What to Do If You Suspect You're Part of a Class Action

Legal considerations for when you have reason to believe a lawsuit impacts you

The Legal Information Institute defines a class action lawsuit as a legal claim in a collective group of people or parties with similar underlying cases who are represented collectively by a member of the class. Class action litigation is notoriously complex, so you may be wondering: how do you protect your rights if you suspect you are a member of a class action claim? Here, you will find three key steps to take.

Carefully Review Any Class Action Notice

Before a class action claim can be pursued in court, a class must be certified. Not every case can be handled through class action litigation. Under Oregon law (ORCP 32), plaintiffs seeking to file a class action lawsuit must meet the following three basic requirements for class certification:

  1. The class must be large enough that it is impractical for the court to evaluate all claims individually.
  2. The class members must have similar underlying causes of action.
  3. The representative plaintiff(s) must have typical claims and be prepared to represent the best interests of the entire class.

Once a class is certified by a state or federal court, the representative and their legal counsel have a responsibility to identify and notify potential class members. You may learn about a class action after receiving a notice. “You want to read what the notice—what the lawsuit is about,” says Steve D. Larson, a class action attorney in Portland.

Understand that a notice can be sent for different reasons. “Sometimes it’s to alert you that there’s a class action that’s been certified as a class action and it’s going to trial,” Larson says. “Sometimes it’s to alert you that there’s a class action and the class action has been settled and you can get some money.”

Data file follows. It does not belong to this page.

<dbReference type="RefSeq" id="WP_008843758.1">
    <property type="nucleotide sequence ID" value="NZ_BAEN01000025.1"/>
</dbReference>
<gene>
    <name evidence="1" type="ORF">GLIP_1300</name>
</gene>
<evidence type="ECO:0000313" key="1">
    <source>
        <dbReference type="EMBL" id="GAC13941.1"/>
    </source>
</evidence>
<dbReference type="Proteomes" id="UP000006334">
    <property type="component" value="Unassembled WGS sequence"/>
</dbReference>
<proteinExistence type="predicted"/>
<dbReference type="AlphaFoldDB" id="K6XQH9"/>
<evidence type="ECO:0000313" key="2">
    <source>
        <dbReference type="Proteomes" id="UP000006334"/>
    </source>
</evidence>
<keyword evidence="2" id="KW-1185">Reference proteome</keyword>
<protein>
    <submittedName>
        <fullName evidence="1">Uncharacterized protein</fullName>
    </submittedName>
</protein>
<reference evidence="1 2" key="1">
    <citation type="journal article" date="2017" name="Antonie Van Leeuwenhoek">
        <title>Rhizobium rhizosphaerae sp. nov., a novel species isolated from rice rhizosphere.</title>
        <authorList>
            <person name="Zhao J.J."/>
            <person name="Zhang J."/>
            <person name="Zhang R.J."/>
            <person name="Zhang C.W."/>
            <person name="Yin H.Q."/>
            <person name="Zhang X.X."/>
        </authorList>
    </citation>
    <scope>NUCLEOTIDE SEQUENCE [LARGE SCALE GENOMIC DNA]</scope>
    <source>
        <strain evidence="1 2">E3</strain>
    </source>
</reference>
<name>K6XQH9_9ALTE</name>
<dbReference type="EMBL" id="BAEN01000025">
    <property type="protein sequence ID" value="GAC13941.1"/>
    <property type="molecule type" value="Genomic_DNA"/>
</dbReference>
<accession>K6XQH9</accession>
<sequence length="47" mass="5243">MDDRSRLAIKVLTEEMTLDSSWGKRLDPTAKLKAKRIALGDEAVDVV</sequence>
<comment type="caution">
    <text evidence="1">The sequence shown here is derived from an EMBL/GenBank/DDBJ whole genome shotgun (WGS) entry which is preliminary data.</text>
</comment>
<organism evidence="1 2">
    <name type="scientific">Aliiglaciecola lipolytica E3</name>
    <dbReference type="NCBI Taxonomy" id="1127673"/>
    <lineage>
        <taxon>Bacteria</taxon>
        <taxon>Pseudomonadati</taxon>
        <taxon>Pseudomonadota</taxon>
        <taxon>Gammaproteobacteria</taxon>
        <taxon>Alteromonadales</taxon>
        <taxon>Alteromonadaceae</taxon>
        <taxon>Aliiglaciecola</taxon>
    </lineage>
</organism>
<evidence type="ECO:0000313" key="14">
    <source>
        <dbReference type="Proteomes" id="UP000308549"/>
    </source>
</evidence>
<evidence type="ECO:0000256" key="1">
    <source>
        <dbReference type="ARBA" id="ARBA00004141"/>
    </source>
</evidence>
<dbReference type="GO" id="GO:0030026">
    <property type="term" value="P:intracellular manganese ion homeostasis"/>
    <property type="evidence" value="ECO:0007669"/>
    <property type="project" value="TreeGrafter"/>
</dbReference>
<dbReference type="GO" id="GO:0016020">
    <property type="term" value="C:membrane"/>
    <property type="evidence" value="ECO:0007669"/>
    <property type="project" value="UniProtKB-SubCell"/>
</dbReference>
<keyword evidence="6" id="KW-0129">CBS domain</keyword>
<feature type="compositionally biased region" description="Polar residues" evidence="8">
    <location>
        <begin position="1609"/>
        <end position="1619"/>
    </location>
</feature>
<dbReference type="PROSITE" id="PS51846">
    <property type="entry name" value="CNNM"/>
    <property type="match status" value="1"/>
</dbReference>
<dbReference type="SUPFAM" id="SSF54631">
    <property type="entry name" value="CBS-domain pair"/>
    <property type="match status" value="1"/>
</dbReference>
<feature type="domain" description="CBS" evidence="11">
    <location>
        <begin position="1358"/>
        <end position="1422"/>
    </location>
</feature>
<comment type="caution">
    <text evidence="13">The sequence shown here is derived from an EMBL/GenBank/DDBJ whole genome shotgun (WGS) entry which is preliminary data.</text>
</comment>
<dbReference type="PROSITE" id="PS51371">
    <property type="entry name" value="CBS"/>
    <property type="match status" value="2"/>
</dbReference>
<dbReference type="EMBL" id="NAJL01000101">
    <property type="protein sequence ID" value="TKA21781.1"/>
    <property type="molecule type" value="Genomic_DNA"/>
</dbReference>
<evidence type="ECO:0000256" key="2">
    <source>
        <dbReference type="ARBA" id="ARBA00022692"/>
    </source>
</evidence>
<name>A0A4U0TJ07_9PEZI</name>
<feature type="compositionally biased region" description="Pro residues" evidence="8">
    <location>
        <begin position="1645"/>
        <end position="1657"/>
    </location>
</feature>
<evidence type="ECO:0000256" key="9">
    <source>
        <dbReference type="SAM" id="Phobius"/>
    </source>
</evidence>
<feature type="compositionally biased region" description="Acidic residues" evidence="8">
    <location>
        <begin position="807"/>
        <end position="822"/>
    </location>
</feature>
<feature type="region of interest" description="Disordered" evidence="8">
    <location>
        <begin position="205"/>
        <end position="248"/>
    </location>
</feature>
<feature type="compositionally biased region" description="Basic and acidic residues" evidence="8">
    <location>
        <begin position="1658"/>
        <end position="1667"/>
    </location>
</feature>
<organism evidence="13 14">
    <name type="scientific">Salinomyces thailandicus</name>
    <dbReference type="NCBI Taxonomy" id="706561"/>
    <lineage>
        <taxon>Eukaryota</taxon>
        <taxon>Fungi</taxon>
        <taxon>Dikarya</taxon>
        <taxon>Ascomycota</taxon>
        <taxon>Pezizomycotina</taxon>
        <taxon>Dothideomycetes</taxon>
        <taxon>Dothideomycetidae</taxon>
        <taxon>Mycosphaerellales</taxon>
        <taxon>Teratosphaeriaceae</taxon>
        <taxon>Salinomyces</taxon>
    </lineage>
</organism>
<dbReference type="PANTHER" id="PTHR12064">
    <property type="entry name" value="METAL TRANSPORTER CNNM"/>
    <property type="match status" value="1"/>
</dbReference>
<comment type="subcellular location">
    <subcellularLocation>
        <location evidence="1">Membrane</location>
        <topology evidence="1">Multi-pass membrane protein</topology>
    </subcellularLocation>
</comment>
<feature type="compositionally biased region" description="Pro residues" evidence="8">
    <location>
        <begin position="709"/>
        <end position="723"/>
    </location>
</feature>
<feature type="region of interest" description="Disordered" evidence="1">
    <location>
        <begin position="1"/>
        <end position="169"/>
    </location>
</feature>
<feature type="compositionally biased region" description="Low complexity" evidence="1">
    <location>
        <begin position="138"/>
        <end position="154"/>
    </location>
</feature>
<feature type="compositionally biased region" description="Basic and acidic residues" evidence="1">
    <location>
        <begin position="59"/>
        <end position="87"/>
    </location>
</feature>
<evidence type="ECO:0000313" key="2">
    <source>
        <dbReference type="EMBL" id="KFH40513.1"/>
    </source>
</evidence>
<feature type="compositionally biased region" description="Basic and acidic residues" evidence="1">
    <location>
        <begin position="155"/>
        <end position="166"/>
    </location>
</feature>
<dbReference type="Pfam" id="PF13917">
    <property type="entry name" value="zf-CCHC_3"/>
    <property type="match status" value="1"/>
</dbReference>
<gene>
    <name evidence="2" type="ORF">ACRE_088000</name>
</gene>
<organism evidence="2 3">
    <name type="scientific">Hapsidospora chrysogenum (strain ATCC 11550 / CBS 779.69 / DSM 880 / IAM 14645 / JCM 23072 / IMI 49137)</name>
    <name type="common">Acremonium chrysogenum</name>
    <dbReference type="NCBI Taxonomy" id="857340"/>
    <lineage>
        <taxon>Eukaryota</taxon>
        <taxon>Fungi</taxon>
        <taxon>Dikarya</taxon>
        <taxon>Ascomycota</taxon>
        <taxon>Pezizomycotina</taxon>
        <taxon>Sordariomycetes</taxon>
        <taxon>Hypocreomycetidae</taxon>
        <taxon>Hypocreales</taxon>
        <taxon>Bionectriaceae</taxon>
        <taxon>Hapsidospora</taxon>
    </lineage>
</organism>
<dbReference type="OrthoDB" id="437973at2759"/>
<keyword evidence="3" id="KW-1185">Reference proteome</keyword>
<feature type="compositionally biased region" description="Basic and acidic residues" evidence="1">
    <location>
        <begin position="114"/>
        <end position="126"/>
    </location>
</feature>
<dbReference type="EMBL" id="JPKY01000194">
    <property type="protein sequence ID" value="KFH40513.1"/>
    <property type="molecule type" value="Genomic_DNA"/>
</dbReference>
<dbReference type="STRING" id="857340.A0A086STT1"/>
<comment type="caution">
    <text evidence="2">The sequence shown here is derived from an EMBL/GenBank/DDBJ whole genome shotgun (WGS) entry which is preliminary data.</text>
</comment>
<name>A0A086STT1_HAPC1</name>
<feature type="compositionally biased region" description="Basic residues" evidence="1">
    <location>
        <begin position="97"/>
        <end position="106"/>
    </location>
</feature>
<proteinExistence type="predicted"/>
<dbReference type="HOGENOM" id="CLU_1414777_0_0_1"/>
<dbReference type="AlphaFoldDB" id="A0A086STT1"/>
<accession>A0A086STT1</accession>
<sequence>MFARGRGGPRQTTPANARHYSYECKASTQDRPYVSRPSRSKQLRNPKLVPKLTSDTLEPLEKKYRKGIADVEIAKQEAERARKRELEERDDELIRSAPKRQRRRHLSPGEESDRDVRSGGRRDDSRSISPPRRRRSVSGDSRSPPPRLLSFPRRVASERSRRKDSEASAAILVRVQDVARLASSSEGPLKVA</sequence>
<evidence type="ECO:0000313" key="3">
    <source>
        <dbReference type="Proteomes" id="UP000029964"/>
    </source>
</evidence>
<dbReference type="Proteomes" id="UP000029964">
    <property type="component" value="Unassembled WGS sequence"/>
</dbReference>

In some types of class actions, the notice will ask you to file a claim form that affirms that you lost money and requests your portion of whatever recovery is available. If this is on your notice, it’s important to file your claim within the stated deadlines. Missing the claim deadline means you won’t get any part of the recovery. “The money’s gone,” Larson says. “There’s no way to get you the money that was sent out five years ago. And a lot of people miss the chance.”

If you receive a notice but aren’t sure if it applies to you, use the contact information provided on the notice to get more information or to ask questions. “The lawyers for the class will often hire an agent that’s called a class action administrator,” Larson says. “That’s a company whose business it is to send out these notices, send out checks and to answer questions. … You can get your questions answered that way.”

What if I Didn’t Get a Notice, But I Think I Should Have?

If you have not received any class action notice, but you believe that you are a part of a covered class, you should reach out to the law firm responsible for handling the claim or the class action administrator. If you have the same claim as is presented in the class action, your name and contact information can be added to the registry for the class action.